It still rained continuously when we reached Thansing. The thick mist obstructed the beautiful views of the surrounding valley & peaks that you can so clearly see otherwise. Though I was thoroughly enjoying the trek and every experience added to it, I was a little disheartened as continued rain could mean we’d have to turn back without visiting the Goechala viewpoint. We had a buffer day but I dearly wished the rains took a break. That night, oblivious to the snowy peaks that towered the clearing where we camped, I prayed for a clear day before falling asleep to the sound of mountain rains.
Trekking To Lam Pokhri
Next morning as planned, we set out for the Lam Pokhri lake that is almost to the east of Thansing. It was intermittently drizzling and misty. The mist lifted every now and then to reveal a few smaller, unnamed lakes – absolutely clear and pristine. Halfway through, we met a few European trekkers who had also set out for Lam Pokhri but had to return without visiting the lake, as the weather ahead had turned bad; we too considered turning back to Thansing. The mist cover was getting thicker and though we traced our steps back the same way we came, I couldn’t see some of those smaller lakes that we saw earlier.
The Final Climb Towards The Goecha Pass
It was the last day, last chance, I prayed fervently. I think every trekker that day at the Thansing campsite was praying for a clear day. Chyanu told us he will keep a check on the weather and wake us up at 12.30 am. We ate and slept early that evening with a mix of excitement and nervousness.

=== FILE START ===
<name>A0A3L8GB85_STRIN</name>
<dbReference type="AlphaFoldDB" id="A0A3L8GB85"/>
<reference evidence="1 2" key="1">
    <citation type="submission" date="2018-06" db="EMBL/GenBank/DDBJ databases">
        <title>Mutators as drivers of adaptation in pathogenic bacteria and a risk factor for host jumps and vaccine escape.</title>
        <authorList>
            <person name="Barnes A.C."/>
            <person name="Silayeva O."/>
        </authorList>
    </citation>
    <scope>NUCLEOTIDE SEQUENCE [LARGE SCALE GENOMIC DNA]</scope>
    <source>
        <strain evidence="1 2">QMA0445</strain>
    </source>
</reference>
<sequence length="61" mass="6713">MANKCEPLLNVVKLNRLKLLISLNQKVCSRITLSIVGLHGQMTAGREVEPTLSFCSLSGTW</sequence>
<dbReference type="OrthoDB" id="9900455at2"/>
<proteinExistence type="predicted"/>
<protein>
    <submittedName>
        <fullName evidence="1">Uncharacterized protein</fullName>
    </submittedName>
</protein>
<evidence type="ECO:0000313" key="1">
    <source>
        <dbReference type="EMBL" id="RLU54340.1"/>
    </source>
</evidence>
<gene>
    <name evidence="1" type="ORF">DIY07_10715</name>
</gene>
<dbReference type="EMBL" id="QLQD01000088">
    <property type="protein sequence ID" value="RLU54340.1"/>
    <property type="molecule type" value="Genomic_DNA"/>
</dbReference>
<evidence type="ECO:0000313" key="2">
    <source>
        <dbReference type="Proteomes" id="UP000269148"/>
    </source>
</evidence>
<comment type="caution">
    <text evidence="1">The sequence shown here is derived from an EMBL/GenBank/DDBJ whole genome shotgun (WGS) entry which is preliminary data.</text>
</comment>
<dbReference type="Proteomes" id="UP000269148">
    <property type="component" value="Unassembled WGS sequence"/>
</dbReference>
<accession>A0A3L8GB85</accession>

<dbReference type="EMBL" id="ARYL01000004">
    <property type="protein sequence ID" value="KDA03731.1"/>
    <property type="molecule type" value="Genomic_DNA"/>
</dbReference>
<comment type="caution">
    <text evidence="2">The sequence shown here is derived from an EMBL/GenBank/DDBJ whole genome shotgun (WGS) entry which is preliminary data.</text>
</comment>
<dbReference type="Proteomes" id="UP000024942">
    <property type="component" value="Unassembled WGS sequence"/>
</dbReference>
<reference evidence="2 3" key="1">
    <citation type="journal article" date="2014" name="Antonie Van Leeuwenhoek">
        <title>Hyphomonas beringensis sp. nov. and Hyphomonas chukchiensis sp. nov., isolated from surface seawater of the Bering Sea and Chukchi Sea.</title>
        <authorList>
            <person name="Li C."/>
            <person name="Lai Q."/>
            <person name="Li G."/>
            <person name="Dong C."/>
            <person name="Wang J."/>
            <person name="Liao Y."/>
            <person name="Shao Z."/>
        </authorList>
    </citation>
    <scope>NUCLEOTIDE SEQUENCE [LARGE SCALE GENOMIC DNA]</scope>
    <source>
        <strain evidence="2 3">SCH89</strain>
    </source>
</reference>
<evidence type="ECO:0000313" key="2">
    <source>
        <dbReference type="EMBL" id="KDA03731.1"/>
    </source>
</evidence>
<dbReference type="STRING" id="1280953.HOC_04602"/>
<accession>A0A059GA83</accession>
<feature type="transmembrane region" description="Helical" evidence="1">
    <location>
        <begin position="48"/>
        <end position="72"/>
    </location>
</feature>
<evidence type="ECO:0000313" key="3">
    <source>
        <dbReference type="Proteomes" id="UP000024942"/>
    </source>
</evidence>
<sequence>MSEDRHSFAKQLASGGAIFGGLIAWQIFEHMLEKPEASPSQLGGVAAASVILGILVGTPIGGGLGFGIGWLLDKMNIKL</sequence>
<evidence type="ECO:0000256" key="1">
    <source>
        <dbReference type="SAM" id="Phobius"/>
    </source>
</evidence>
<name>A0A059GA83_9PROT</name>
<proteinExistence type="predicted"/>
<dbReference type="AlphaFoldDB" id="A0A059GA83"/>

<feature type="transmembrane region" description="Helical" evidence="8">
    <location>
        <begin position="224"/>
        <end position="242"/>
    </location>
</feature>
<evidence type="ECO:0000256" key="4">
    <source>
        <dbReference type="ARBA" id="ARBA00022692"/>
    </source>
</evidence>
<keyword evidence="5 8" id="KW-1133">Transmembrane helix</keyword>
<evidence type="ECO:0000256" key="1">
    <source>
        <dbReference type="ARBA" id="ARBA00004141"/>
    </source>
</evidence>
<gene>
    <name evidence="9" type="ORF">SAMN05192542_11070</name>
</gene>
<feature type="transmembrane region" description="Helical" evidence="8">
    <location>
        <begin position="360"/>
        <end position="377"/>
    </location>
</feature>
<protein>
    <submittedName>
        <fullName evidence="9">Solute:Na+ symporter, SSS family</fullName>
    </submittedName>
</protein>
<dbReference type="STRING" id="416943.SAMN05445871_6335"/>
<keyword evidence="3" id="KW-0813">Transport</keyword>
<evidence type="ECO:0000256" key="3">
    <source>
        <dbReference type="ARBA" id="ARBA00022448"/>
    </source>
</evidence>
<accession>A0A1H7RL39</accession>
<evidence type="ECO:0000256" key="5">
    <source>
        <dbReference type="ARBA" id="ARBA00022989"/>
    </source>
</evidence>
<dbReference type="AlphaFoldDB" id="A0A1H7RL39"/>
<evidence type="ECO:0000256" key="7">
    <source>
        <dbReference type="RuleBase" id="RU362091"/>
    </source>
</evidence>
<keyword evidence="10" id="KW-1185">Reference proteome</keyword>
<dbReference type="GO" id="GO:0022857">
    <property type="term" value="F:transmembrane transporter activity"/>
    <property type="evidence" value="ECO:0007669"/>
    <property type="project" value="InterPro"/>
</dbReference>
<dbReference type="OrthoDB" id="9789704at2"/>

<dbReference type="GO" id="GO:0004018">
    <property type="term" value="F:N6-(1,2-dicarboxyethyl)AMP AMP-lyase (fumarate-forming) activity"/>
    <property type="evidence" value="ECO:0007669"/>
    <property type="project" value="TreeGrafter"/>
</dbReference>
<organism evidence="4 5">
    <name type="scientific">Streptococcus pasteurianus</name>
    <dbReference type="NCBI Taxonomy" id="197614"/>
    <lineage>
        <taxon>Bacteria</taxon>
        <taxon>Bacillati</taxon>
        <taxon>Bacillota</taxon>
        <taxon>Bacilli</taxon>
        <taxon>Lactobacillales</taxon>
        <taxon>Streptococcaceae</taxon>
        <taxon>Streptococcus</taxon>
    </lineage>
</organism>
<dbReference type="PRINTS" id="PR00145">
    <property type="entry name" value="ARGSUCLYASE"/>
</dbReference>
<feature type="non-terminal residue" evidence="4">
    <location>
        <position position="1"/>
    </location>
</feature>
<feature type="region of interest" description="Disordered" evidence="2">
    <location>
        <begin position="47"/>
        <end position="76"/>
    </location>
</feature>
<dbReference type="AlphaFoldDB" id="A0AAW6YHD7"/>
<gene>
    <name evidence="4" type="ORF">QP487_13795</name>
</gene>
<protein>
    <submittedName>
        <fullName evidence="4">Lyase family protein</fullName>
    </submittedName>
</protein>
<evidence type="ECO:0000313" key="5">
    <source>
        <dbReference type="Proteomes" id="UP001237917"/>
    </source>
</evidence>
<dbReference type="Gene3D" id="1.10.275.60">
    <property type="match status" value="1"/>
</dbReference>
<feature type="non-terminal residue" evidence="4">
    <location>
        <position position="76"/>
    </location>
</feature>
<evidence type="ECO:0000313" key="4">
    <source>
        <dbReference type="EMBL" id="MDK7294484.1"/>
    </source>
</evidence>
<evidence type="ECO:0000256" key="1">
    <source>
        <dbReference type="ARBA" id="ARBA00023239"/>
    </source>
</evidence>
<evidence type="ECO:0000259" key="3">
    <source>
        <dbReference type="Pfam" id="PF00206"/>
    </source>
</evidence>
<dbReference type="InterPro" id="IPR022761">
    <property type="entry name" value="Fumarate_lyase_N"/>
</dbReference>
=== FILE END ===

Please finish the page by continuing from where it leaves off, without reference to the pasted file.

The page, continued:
At 12.30 am, we woke up – happy at the sight of clear skies. With head torches strapped to our forehead and geared with a day pack, we finally started trekking at 1.15 am. I looked up and gaped at the millions of stars shining in the dark sky and the many snowy peaks along with Kanchenjunga shimmering in the soft silvery moonlight – no matter how much I try I just cannot put the feeling the whole scene instilled in me, in words here.
Without really knowing how or what the trek path looked like and putting all our faith in the mountains, the guide and his experience, we trekked for 4 hours straight reaching just before sunrise at the viewpoint 1 to witness something extraordinarily beautiful, something grand…
I stood awestruck at the grand sight that was unfolding before me. The mighty Mount Kanchenjunga stood majestically as if being crowned by the golden ray of sun, turning the world’s third highest mountain into a golden spectacle. Soon the other snowy peaks too bathed in gold. We can go on without not seeing such sights ever in our life and it wouldn’t change much but seeing something this powerful will guaranteed change something inside you – not being preachy and you’ll agree with me too if you have even once seen a sunrise from the mountain top.
On our way back after witnessing the riches of nature, we saw the actual trail that we took in the dark of the night – and it was a very beautiful one. We halted for breakfast by the Samiti Lake and its lovely reflections. Another campsite – Lamuney is around here and though it is closer to Goechala, Thansing is the most preferred site for many favourable reasons.
Tshoka – a tiny Tibetan settlement was our last camp. You’d see a few houses, trekker’s huts, a monastery, a lake and lots of pretty views. Being back broke the trance and solace of the mountains I walked in the past few days but I was at peace. That day I walked around, stayed up late and woke up early to soak in the essence of the mountains as much as possible, one last time, before we started the final descend, physically leaving the mountains behind but feeling it in every pore of my skin.